To become holy, to become saints, we must of course try as hard as we can to do God's will as it comes to us in a general way that is valid for everyone: through Scripture, the Commandments, and so on. It is also indispensable, as has just been said, to go further: to aspire to know not only what God demands of everyone in general, but also what he wants more specifically of us individually. That is where the inspirations referred to above come in. These inspirations are necessary even to know God's general will for us.
The first reason for this is that if we aspire to perfection, we have so many things to tackle, so many commandments and virtues to practice, that it is impossible for us to fight on all fronts. And so it is important to know at any given moment which virtue we should give priority to, not according to our own ideas, but according to what God actually wants of us, because that is what will be infinitely more effective. And it isn't always what we may think. It can happen that we make superhuman efforts to improve on one point, while God is asking us for something else. For example, we may be making a supreme effort to correct a character defect, while what God is asking us to do is accept it with humility and gentleness toward ourselves! The inspirations of grace are invaluable in enabling us to direct our efforts correctly, among the many battles we have to wage. Without those inspirations, there is a serious danger that we may either let ourselves off too easily on certain points, or demand of ourselves more than God is demanding of us, which is just as bad, and more common than we might think. God calls us to perfection, but he is not a perfectionist. And perfection is reached not so much by external conformity to an ideal as by inner faithfulness to God's inspirations.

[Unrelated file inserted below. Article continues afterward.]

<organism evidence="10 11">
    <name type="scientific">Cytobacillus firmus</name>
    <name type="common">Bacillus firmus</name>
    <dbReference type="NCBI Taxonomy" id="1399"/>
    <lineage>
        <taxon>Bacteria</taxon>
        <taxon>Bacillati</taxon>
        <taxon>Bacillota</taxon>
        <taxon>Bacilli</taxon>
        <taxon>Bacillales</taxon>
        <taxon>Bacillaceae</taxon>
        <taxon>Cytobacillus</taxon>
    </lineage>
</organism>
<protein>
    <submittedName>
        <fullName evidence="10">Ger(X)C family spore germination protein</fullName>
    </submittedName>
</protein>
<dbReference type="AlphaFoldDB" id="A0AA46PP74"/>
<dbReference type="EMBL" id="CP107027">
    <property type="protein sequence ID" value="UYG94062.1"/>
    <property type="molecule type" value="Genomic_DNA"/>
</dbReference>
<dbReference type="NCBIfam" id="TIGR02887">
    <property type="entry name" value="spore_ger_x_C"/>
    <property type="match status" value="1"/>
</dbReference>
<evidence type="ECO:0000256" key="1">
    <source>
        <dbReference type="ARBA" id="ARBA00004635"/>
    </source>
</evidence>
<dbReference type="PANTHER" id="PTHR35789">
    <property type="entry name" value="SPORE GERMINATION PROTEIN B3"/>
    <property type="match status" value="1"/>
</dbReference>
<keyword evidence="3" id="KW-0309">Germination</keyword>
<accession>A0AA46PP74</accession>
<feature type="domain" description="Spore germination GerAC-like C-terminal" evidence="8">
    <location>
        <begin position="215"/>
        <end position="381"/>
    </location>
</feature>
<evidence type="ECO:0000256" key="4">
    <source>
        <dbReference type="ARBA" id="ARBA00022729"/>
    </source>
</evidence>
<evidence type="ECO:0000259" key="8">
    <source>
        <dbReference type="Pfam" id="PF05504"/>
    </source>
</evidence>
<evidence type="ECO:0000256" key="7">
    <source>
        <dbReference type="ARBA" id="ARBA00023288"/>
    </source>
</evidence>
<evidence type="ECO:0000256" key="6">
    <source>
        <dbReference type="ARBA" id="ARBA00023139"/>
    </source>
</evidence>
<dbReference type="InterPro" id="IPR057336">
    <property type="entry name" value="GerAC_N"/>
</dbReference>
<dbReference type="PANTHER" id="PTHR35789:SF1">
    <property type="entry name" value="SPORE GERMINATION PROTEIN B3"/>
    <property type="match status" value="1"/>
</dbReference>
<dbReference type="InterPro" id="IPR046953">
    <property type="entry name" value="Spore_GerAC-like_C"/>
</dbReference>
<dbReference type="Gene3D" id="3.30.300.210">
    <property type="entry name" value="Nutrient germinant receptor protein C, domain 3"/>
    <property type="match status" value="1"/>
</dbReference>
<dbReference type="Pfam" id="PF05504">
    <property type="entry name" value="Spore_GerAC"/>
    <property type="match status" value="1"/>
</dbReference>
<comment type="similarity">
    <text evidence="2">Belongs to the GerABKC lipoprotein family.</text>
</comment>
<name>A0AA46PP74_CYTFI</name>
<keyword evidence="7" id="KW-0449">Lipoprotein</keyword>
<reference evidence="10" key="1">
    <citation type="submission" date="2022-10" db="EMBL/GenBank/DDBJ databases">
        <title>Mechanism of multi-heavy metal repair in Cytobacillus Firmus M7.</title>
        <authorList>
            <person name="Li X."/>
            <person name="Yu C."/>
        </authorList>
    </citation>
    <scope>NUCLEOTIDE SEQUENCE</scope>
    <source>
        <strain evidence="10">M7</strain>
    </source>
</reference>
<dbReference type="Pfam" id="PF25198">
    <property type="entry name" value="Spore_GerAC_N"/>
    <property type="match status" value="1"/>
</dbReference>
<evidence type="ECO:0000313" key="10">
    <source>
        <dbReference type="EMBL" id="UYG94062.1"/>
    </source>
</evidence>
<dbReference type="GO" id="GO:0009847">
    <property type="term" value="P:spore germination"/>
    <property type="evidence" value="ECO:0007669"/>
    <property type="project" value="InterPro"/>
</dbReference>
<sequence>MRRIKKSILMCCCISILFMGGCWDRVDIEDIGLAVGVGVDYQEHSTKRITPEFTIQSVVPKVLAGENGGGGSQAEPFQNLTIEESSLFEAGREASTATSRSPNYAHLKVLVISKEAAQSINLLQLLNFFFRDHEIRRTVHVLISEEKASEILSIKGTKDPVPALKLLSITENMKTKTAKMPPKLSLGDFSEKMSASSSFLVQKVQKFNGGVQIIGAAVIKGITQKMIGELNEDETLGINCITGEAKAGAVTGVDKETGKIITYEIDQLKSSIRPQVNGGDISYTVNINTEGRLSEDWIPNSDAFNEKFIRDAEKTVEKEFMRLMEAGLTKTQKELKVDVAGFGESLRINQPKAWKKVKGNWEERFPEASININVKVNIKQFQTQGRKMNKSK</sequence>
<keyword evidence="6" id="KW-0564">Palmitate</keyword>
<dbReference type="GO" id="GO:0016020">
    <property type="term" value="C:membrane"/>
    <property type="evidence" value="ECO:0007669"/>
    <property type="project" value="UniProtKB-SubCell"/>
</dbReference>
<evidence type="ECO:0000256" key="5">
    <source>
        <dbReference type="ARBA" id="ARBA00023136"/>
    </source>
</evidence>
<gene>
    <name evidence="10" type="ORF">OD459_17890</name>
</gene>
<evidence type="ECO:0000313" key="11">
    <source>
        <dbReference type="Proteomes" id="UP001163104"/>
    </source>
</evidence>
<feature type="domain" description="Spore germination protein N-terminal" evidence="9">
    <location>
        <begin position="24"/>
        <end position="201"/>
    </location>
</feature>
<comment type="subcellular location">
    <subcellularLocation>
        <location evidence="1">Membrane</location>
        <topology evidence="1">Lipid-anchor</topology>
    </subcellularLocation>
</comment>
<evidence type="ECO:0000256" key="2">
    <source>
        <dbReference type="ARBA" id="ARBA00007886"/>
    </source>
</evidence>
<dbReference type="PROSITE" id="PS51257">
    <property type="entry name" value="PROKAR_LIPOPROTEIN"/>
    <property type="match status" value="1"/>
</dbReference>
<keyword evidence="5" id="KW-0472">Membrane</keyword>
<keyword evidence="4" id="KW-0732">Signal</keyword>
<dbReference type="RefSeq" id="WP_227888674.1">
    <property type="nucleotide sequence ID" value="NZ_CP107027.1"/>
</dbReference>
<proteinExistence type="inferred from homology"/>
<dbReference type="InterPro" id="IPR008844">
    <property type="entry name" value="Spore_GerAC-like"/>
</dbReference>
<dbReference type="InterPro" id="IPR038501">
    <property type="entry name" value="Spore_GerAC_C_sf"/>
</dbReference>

There is a second reason, shown by experience. Even though we know that God's will and commandments apply to everyone, we do not always have the strength to fulfill them. Now, every time we respond faithfully to a motion of the Spirit, out of a desire to be docile to what God expects of us, even if it's something almost insignificant in itself, that faithfulness draws grace and strength down on us. That strength can then be applied to other areas and may make us capable of one day practicing the commandments that up until then we had not been capable of fulfilling entirely. This could be seen as one application of the promise made by Jesus in the Gospel: "Well done, good and faithful servant; you have been faithful over a little, I will set you over much." One can deduce a fundamental "spiritual law" from it: We will obtain the grace to be faithful in the important things that at present we find impossible, by dint of being faithful in the little things within our grasp, especially when those little things are the ones that the Holy spins asks of us by calling to our hearts with his inspirations.